Moments In The Story

Taking time to appreciate the journey….

Choosing Transformation

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I was moved the other night by a reality TV show about transformation. Nyla – a 435 pound woman, wanted to lose weight and the show’s personal trainer, Chris Powell, gave her a once-in-a-lifetime opportunity to follow his plan and change her life.

I have watched several episodes of this show – “Extreme Makeover Weight Loss Edition”. I also watch “The Biggest Loser” but I grew to hate it last season. I got sick of the entitlement attitudes and the selfishness of several people. Ok, so I know both of these shows are reality television, and things can be made to appear more dramatic and entertaining than they really are. But the episode with Nyla on “Extreme Makeover” was unlike any episode I have ever seen and it has been on my mind a lot (hence the post you are reading!).

What do I enjoy about weight loss shows? I enjoy seeing someone reach a difficult goal; I love the symbol of freedom that their transformation represents; I love seeing people work through pain in their lives and conquer it; I love to be challenged and inspired to overcome the obstacles in my life. But my favorite part about the Biggest Loser is sitting and eating chocolate while I watch these people work out. Then I love the last episode when they are so skinny – I get disappointed if they are not really skinny. Otherwise they didn’t reach the goal! I believe my skewed thinking has come partly from my definition of transformation, but also from the premise of the Biggest Loser. The purpose is competition. Yes, there is weight loss, but there is so much entertainment through twists and turns along the way that the goals seem to get confused.

What I noticed about “Extreme Makover” with Nyla was something that truly represented transformation.  After one year (the timeframe Chris allocated as her weight loss challenge) she lost 157 pounds but still weighed 278. So she did not reach her personal goal – but there is no doubt she was transformed. She said something to the effect of how during that year she learned to embrace the process and now she is ready to continue the process. She could have cared less that she had a lot more weight to lose. What she gained through Chris’ intentional method was a different perspective, which involved facing her fears. Her father left when she was a small child and the pain of abandonment was so huge in her life. She tried to manipulate Chris to give up on her over and over again. He endured multiple incidents of her yelling in his face, ignoring his advice, and leaving when he challenged her. But he kept coming back, inviting her to experience something better. He knew that her attempts to make him leave were really an excuse for her to give up.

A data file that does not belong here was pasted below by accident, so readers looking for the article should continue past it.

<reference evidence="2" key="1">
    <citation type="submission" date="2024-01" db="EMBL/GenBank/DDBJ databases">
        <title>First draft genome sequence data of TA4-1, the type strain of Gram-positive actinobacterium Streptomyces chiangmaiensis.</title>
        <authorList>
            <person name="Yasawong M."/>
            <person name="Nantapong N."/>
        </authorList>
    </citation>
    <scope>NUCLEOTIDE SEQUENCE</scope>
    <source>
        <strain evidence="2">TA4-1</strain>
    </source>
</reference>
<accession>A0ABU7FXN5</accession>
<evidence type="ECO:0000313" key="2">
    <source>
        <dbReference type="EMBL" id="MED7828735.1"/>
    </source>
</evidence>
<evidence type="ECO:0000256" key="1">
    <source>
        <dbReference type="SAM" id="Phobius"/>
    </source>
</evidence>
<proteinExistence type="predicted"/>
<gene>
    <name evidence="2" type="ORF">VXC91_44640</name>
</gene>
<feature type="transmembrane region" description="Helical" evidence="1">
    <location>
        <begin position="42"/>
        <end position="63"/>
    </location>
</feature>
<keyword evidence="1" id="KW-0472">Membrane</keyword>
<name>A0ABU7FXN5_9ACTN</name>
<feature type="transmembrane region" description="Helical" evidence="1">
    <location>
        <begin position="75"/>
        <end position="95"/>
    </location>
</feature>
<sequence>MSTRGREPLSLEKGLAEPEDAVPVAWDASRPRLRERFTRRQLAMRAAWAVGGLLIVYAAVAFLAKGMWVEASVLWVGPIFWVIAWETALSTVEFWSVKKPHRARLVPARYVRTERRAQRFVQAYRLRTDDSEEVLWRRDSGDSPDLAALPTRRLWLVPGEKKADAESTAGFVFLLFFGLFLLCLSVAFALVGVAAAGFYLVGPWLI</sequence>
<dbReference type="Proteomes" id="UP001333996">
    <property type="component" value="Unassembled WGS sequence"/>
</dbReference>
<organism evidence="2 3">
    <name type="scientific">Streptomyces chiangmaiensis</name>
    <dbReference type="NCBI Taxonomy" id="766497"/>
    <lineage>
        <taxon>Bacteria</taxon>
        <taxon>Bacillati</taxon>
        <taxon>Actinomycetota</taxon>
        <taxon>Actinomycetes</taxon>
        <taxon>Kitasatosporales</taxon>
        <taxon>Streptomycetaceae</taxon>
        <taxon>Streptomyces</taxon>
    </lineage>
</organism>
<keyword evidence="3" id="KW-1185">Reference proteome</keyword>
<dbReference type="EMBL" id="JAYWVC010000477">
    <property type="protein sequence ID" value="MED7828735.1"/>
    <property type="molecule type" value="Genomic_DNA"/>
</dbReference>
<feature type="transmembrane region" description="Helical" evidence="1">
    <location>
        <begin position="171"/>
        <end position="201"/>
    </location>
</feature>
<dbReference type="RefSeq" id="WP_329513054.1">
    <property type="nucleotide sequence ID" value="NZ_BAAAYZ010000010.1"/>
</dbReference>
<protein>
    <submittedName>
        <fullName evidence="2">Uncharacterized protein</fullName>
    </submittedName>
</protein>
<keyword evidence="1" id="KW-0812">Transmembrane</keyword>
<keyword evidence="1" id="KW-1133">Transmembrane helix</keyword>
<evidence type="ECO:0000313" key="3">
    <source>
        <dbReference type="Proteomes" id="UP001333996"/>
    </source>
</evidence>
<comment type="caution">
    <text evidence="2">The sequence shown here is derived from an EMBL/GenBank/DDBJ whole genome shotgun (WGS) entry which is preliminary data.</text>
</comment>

One of Chris’ goals was to force her to face her fears. He mentioned that the kind of transformation she wanted would only come if she could overcome her fear. He pushed her in her workouts, which she gave up on. He challenged her to give up her security in food. Then he asked her to face the fear attached to her father. He hired a private investigator and gave her a packet of information related to her dad. She wasn’t ready to open it at the time, but later she did. She found that he had passed away two years prior due to suicide. She wept, and wept. It brought her to her knees.  Chris held her and walked that part of the journey with her as well.

She decided to get to know the family on her dad’s side and also visited his grave. She learned that he was afraid to meet her and thought she would hate him. Nyla observed that the fear both of them felt is what had kept them from one another. At this point I had to remind myself that this was a show about weight loss. I continued to watch the angry girl become happy, with a genuine smile. I noticed she started taking her trainer’s advice. And I noticed that she was losing weight. At the end of the show her weigh-in was not dramatic – she was still far from her personal goal. But I swear her countenance and energy had changed. I thought to myself, “I want that”.

My relationship with God has taken on similar patterns. He answers my call for something in my life to change and He asks me to do hard things to change it…most of which involve facing fears I don’t want to face. He pushes me to experience the freedom I’ve just asked for, but I resist. And I have to face the real question – do I really want the transformation?

But my favorite part about all of this is I can’t define what transformed her. I know it involved a series of events placed before her, followed by good and bad choices, in conjunction with a loyal trainer who helped her face her fears. But what really changed her? I think that is where I get stuck. I want a defined system. But what she was finally able to embrace was an unknown process that involved one decision at a time, for an unknown amount of time.

Am I willing to sign up for that? Even as I write this, I struggle with making good choices consistently related to the areas in which I seek transformation. One minute there is the satisfaction of a good decision, and the very next minute the regret of a bad choice. But I start again and choose Him as my trainer and I choose His process….I CHOOSE it.

Romans 12:2 (The Message) Instead, fix your attention on God. You’ll be changed from the inside out. Readily recognize what he wants from you, and quickly respond to it. Unlike the culture around you, always dragging you down to its level of immaturity, God brings the best out of you, develops well-formed maturity in you.

What inspires you to transform?

© Kristin Gordley and Moments In The Story, July 2012.

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